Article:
April 3, 2012

Bell and Fisher share a McCartney connection

When receivers coach Rich Fisher is holding meetings or just talking with his position group, he commonly sees Kenny Bell nodding his head in unison.

It's been that way since Fisher was hired a year ago to replace Ted Gilmore. He and Bell are usually on the same page, which played a big role in Bell becoming the Huskers' leading receiver as a redshirt freshman last season.

They have Bill McCartney to thank for that.

Fisher was an outside linebacker in the late 1980s and early 1990s at Colorado and learned his craft under McCartney. He was part of the Buffaloes' title team in 1990.

After several stops as an assistant coach and a stint of owning and operating a football camp in New England, Fisher was hired to coach the Nebraska receivers last year. He inherited a speedster coming off his redshirt year after a standout career at Fairview High School in Boulder, Colo.

Bell's coach at Fairview? None other than Tom McCartney, Bill's son.

"Coach Fish brings the same thing every day, and that's attitude and effort," Bell said. "That's something that Coach Mac instilled in him in college. And his son, Tom McCartney, taught me the same thing. I'd say as far as what we believe in and our values in life, we're absolutely the same. The quotes and everything that inspires us in football, we see eye-to-eye on."

It didn't take Fisher long to recognize the same connection.

"When I talk about my experiences as a player under a coach like Bill McCartney, he can relate because he's played for his son, and I'm sure his son was influenced," Fisher said. "He's heard and is probably continuing to hear the same things he's heard for a majority of his adult life."

That continuity and similarity in philosophies paid off for Bell last season. He led the Huskers with 32 catches, 461 yards and three touchdowns. He improved greatly as the season went on, as two of his scoring catches and both of his career-high five-catch performances came in the last five games.

But he admits he wasn't always the most reliable target for quarterback Taylor Martinez. Like the rest of the receiving corps, Bell had his battles with dropped passes, but he's worked hard to improve that this season. He's spent extra time catching the ball with quarterbacks and the jugs machine. Sometimes he just throws the ball off the wall and catches it himself.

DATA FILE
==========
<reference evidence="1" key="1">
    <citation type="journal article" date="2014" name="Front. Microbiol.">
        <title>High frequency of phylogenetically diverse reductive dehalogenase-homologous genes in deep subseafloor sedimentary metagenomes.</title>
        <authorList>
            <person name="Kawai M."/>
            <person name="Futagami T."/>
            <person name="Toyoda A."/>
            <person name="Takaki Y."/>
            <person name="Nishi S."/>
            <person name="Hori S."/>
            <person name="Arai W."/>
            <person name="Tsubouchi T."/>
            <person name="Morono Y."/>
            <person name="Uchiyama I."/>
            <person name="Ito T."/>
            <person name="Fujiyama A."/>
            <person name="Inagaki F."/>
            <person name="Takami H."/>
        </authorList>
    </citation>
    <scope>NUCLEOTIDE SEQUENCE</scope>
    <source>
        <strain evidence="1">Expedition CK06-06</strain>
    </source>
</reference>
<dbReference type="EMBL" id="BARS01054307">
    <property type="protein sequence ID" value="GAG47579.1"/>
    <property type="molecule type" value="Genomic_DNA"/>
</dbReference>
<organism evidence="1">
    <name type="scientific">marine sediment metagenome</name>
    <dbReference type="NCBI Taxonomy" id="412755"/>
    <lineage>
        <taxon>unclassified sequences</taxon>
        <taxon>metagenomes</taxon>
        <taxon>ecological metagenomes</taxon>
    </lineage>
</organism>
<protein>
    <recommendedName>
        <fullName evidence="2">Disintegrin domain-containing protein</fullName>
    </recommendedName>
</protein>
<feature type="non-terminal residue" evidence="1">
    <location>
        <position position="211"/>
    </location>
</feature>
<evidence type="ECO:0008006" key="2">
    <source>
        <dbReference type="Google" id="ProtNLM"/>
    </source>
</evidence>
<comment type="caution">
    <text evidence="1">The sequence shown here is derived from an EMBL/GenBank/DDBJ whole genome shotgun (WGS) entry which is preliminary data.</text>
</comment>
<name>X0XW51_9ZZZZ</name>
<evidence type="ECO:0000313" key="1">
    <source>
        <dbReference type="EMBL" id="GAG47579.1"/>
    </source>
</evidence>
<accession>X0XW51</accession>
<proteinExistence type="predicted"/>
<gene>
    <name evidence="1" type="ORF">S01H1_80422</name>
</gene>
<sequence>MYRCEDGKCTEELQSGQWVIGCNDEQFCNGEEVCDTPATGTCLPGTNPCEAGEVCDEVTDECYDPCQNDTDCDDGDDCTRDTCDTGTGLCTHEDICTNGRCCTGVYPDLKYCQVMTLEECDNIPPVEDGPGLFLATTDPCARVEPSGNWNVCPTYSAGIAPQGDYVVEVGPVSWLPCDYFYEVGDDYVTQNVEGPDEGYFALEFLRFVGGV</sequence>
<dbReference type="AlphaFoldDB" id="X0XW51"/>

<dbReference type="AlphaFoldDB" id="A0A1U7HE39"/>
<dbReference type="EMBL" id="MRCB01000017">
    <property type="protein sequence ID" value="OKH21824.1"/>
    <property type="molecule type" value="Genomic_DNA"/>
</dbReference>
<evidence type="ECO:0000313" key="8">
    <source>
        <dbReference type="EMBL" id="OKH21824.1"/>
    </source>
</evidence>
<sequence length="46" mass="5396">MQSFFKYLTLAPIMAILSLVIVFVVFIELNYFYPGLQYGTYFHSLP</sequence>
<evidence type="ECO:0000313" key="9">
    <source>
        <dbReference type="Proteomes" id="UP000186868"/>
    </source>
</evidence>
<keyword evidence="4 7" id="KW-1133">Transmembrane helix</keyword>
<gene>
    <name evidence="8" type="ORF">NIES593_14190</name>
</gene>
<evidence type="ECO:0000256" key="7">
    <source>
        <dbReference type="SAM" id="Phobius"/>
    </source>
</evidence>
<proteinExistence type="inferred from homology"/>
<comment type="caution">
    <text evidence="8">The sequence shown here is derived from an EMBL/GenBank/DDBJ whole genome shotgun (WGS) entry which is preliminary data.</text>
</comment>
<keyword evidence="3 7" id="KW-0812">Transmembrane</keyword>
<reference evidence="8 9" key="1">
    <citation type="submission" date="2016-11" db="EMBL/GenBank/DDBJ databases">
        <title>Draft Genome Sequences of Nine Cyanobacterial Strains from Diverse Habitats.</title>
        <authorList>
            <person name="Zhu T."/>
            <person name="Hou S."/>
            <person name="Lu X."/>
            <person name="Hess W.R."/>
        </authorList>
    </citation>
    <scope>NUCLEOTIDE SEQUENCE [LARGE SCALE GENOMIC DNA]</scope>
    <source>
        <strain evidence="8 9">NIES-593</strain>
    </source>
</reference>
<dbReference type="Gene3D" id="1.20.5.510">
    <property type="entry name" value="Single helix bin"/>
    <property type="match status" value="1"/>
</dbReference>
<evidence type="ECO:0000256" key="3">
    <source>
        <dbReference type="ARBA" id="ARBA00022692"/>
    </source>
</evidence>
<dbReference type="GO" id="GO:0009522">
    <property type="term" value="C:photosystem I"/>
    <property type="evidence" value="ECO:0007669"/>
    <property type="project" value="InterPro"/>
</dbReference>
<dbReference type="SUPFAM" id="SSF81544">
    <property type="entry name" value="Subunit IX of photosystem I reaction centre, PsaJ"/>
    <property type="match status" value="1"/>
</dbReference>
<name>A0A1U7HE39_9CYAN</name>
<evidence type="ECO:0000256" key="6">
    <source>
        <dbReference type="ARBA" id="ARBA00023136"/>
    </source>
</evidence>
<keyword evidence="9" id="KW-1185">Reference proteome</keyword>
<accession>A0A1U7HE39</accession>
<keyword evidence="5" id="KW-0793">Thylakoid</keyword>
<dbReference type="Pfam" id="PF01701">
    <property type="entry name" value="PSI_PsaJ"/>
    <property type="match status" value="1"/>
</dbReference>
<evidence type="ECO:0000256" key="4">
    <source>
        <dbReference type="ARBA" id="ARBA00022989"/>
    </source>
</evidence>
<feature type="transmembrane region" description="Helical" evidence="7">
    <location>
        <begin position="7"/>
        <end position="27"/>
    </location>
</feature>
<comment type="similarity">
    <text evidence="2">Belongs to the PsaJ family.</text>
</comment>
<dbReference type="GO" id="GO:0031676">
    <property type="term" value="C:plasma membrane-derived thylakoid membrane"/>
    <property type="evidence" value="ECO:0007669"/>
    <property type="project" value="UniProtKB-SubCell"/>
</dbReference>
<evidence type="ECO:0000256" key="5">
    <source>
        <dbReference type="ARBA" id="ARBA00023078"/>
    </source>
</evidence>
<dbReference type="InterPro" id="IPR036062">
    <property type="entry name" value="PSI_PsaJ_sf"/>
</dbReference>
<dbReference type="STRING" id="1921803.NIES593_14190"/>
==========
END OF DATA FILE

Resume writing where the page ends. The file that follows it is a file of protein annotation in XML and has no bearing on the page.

"I'm trying to eliminate those drops," Bell said. "Nobody wants to be known for drops."

Fisher has seen Bell improve his catching, but said maybe his biggest growth has been in his leadership. With senior leader Brandon Kinnie gone, Fisher said Bell and junior Quincy Enunwa have stepped into the leadership roles for a very young group of receivers.

"Leadership can be defined a bunch of different ways," Fisher said. "Some guys are vocal when it comes to leadership. Kenny's always kind of a vocal guy. He's a free-spirited kid. He's a breath of fresh air.

"He doesn't lack any confidence. It doesn't matter who he's lining up against. You could be the best corner in America and he feels like he can run by you. In that aspect, you can't ask for anything else."

Bell will get the chances to prove his ability this season. Unlike last fall when he came in as a speedy wild card, Bell will enter the 2012 campaign as one of Martinez's favorite targets and is likely to again challenge to lead the Huskers in receiving.

When asked about his quick ascent, Bell goes back to his tutelage under Tom McCartney and the glaring similarities it has to what Fisher went under with Bill. The two approach football with the same mindset and it has made life easy less complicated for them both.

"It makes everything easier," Bell said. "It makes communication No. 1, and that's the best thing a coach and a player can have. Communication is vital."

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